From conception to opening weekend, it was a long 12 years before the release of The inventor. One way to perhaps move things along more quickly would have been to focus on computer animation rather than stop-motion and hand-drawn art. However, this was never an option.
“To me,” Capobianco emphasized, “a film about Leonardo da Vinci felt like it should actually be a crafted art form, and the two animation techniques that are crafted are stop motion and drawn animation. That’s where the idea of combining both came from them seemed perfect to honor Leonardo. He was an inventor, after all.
Capobianco, who received a BFA in character animation from Cal Arts and worked on animated films such as The Lion King, The Hunchback of Notre Dame, fantasy 2000, The life of a beetle, Toy Story 2., Monster Inc., And Find Nemo shared additional insight into intentional style choices for The inventor:
“I also have a background in hand-drawn animation. That’s exactly why I got into animation in the first place, to make these types of films. And then computer animation appeared during my school years. For me, my love has always been hand-drawn animation, and I’ve always appreciated stop motion. For me this was the perfect path The inventor.”
“But,” he noted, “I also had no idea how to make a stop-motion film. That’s why I needed Pierre-Luc to help me.”
Granjon, who studied at the prestigious Lyon School of Applied Arts in France and created the stop-motion films A little adventure And The other child’s castle (among other award-winning productions) added: “As Jim said, in a way it was a no-brainer to make a stop-motion film about Leonardo. It was a good choice because Leonardo wanted to know everything about life, weather, water, the whole earth, and he was just curious about everything. And he enjoyed building things, so building the puppets for the film was like Leonardo in a way.”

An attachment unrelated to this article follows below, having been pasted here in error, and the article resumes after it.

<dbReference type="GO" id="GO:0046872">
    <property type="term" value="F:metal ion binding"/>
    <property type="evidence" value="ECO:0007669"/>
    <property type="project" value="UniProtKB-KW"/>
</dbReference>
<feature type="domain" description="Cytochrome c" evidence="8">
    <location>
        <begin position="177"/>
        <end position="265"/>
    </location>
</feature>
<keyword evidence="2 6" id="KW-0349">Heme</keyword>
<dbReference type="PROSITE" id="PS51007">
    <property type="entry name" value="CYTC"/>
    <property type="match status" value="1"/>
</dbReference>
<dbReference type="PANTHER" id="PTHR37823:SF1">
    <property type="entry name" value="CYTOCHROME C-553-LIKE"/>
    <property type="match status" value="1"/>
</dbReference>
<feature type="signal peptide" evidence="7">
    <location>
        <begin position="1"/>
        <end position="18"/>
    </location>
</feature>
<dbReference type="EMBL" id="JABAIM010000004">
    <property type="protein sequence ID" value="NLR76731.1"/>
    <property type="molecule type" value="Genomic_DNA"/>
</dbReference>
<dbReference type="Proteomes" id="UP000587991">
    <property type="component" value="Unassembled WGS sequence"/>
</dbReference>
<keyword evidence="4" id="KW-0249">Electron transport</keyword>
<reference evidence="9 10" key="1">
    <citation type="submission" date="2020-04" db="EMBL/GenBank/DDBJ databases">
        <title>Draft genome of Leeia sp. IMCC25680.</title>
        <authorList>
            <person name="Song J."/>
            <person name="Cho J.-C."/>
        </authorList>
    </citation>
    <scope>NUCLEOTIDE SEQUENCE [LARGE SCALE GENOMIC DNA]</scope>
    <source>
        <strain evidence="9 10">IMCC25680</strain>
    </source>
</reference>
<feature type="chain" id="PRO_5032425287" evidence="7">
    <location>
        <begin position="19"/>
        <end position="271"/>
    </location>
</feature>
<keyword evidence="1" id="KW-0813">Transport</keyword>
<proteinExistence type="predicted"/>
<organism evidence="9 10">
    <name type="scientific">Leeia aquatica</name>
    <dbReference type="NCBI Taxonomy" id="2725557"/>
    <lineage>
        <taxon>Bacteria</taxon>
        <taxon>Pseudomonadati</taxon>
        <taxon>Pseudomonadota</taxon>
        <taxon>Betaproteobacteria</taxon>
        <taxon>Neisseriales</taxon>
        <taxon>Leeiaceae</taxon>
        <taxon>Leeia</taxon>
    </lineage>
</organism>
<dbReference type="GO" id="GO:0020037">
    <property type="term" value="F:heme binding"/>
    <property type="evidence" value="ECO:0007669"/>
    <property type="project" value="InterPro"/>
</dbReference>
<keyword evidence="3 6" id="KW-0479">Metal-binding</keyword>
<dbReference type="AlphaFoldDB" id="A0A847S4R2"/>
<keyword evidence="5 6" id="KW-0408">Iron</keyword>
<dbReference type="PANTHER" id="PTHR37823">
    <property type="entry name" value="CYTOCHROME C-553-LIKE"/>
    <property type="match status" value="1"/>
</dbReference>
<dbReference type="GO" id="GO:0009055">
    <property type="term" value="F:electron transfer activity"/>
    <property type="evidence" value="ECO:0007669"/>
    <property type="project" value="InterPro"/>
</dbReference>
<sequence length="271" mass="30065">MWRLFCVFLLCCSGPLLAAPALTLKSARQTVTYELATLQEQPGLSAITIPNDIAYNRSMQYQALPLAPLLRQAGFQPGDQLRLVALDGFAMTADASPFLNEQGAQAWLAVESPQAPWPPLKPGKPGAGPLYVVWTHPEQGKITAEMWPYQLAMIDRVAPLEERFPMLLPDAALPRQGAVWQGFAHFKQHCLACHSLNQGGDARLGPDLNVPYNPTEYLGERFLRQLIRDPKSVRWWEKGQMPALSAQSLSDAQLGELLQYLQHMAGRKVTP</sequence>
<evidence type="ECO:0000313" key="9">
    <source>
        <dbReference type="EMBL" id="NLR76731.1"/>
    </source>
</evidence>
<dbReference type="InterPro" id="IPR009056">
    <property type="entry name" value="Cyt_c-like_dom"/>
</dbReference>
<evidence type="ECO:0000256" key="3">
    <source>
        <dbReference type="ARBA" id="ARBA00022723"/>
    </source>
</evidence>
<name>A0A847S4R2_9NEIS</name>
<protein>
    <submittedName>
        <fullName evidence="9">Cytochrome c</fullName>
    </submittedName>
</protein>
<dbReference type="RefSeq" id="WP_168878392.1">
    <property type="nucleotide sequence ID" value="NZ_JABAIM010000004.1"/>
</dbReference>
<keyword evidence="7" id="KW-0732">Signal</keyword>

Capobianco spoke in more detail about the technical aspects and how he thought da Vinci would have reacted: “The design of the fittings was very interesting. They are made of metal, and figuring out the connections and how they work was a very difficult mechanical process that we know da Vinci would have loved.
The timeless inspiration of da Vinci
Although Leonardo da Vinci died in 1519, he remains one of the most studied and well-known names in history. Through The inventorthere is hope in how it can reach new generations and perhaps rekindle older ones.
Capobianco said: “For the children, The inventor will be something they will enjoy, I hope, and something they will find magic in and want to return to throughout their lives to experience something new and be inspired differently each time,” he added :
And then I hope that adults come out of the theater understanding the depth of the story of Leonardo’s legacy and I hope that it brings back to people the importance that they have for each other in life.
Granjon agreed, explaining the perhaps unintentional but certainly effective message about the importance of elevating the human spirit, especially in the age of AI.
“I hope children can realize how much they need to maintain their curiosity throughout their lives and not lose their dreams,” Granjon said. “To keep his dream alive, that’s basically what Leonardo did. At 60, he was still exploring life and discovering new things. It is amazing.”
“Yes,” Capobianco agreed. “People need to be reminded that we all still need to know something about the world.”
The inventor hits theaters on September 15th. You can find showtimes and further information here Here.